Mary Kate MacIsaac, Werklund School of Education
June 19, 2019
Class of 2019: Werklund grad brings wealth of international experience to the classroom
As a child star in Singapore, a graduate student in London, and as a science enthusiast performing experiments on stage and on Global News, Sue Mylde has travelled a unique and diverse path before and during her experience at the University of Calgary. Last week, she graduated from the Werklund School of Education with a Bachelor of Education degree. Before convocation, she had already signed a contract as a full-time teacher in a technology integrator role at a local elementary school.
“Growing up, I was mesmerized by the romanticized image of teachers in literature or the big screen,” Mylde admits. “But it is my real-life experiences which led me to the steps of education.”
Starting in television when she was five, Mylde is a natural in front of the audience. “I loved talking and performing — so my mother signed me up for a Children’s Television Workshop in my native Singapore.” She was on screen for three years, as a child anchor for a local TV show.
After receiving a Master of Science degree in science communication at Imperial College London, Mylde and her husband, Chris, sought out international challenges and found opportunities to work at first in Toronto, then Oslo and then Aberdeen. They have always loved Canada and returned to settle in Calgary to raise their two children. Soon she was combining her love of performance with a passion for hands-on learning, sharing live science demonstrations and experiments at first on stage at TELUS Spark, Calgary’s science centre, and then on a weekly Global TV spot called Get Sparked.
In a digital age when children are spending multiple hours in front of screens, the new graduate sees value in exploring education issues related to hands-on learning, literacy, and creativity. She addressed this in her talk The Forgotten Power of Hands-On Learning at TEDx YYC last year. Mylde is also involved as a research assistant and facilitator for the Play and Learning Think Tank, a Werklund School and SHHRC Connections Project, which enables her to deepen her work in this area. She will also be presenting at the Alberta Technology Leaders in Education Convergence 2019 Conference in October this year.
Mylde does not see education as limited to either technology-based learning or hands-on. There can and should be both. What matters most is that through these tools, teachers are helping students recognize their own agency.
“In an increasingly polarized world, education offers a powerful vehicle to inform and empower youth engagement. I want to play a part in influencing the awareness of our students to issues bigger than themselves through compassion and global citizenship.” Mylde does this through bringing creativity and innovation to the classroom in a role that is the culmination of her international education and professional background.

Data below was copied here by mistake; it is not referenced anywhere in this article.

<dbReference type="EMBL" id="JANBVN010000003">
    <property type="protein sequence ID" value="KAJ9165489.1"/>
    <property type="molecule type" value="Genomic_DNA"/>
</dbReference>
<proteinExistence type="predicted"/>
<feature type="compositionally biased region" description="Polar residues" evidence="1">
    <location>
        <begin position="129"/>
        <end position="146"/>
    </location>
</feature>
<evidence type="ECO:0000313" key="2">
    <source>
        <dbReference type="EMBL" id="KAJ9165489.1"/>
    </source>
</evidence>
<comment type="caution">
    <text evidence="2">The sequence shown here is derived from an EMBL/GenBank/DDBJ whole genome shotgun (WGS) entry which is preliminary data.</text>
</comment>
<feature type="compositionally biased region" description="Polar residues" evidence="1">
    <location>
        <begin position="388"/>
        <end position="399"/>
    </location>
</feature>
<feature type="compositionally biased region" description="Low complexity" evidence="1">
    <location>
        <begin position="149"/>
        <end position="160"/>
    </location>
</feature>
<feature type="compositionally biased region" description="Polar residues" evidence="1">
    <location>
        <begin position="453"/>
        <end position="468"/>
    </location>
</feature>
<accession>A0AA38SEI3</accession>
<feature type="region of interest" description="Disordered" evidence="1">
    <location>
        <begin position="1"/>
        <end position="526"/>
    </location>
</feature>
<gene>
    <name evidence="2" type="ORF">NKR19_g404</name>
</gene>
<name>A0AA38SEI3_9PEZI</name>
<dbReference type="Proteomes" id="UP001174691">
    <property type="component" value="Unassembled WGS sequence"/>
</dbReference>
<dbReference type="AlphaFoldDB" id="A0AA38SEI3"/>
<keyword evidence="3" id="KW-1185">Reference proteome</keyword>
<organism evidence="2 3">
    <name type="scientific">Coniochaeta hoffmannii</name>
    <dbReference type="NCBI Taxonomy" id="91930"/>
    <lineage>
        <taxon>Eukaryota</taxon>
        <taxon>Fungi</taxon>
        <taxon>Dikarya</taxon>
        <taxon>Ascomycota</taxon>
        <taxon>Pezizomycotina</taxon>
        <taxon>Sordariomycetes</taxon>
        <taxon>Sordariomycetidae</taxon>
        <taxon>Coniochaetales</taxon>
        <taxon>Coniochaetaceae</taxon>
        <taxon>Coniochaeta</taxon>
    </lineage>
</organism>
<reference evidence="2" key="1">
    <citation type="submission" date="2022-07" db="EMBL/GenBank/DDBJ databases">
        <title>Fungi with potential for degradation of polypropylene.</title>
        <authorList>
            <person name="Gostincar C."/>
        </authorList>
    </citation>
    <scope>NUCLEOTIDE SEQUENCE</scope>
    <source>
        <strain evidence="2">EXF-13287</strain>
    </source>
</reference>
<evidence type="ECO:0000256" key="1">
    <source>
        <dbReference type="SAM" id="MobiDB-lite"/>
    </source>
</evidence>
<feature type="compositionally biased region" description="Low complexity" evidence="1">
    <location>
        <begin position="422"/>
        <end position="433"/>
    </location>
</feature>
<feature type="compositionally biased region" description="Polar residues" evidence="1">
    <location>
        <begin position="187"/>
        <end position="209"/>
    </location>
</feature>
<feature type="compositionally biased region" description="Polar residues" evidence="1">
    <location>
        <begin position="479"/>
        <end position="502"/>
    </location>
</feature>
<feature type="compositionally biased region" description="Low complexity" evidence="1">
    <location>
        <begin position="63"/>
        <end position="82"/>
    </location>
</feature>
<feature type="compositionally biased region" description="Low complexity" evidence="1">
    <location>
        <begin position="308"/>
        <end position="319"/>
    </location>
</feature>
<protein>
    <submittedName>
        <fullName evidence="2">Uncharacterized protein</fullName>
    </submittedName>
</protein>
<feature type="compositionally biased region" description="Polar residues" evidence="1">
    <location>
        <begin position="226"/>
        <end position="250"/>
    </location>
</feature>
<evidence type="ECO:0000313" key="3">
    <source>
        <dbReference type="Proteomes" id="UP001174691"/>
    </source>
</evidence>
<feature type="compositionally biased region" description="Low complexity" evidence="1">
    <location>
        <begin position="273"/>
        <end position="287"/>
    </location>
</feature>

“My experience with different schools and education systems across the world has assured me of one thing: the teacher is a huge determinant of student success,” she says. Mylde cites many teachers who have inspired her to serve in the community, to encourage different perspectives, and to always make a difference.
Mylde, who holds a degree from the London School of Economics, still sets her studies at the Werklund School apart from her other degrees and accomplishments. “The education degree is exciting because it signifies not just a professional qualification earned, but also a responsibility bestowed,” Mylde says thoughtfully. “To answer the call to teaching means I choose to play a bigger role, and have a greater responsibility for our common future.”
Above all, Mylde says she has found her purpose in teaching children about the dynamic nature of good citizenship — which in today’s world involves not only critical thinking, but also responsibility to each other.
“Whether we choose to teach in a K-12 classroom, or get involved with advocacy for youth, or even to impact the conversation on education, we have the power to influence, and to make a difference," she says. "We can speak for those who have no voice, but we can also empower those in our charge to use their voices. How we exercise our influence matters.”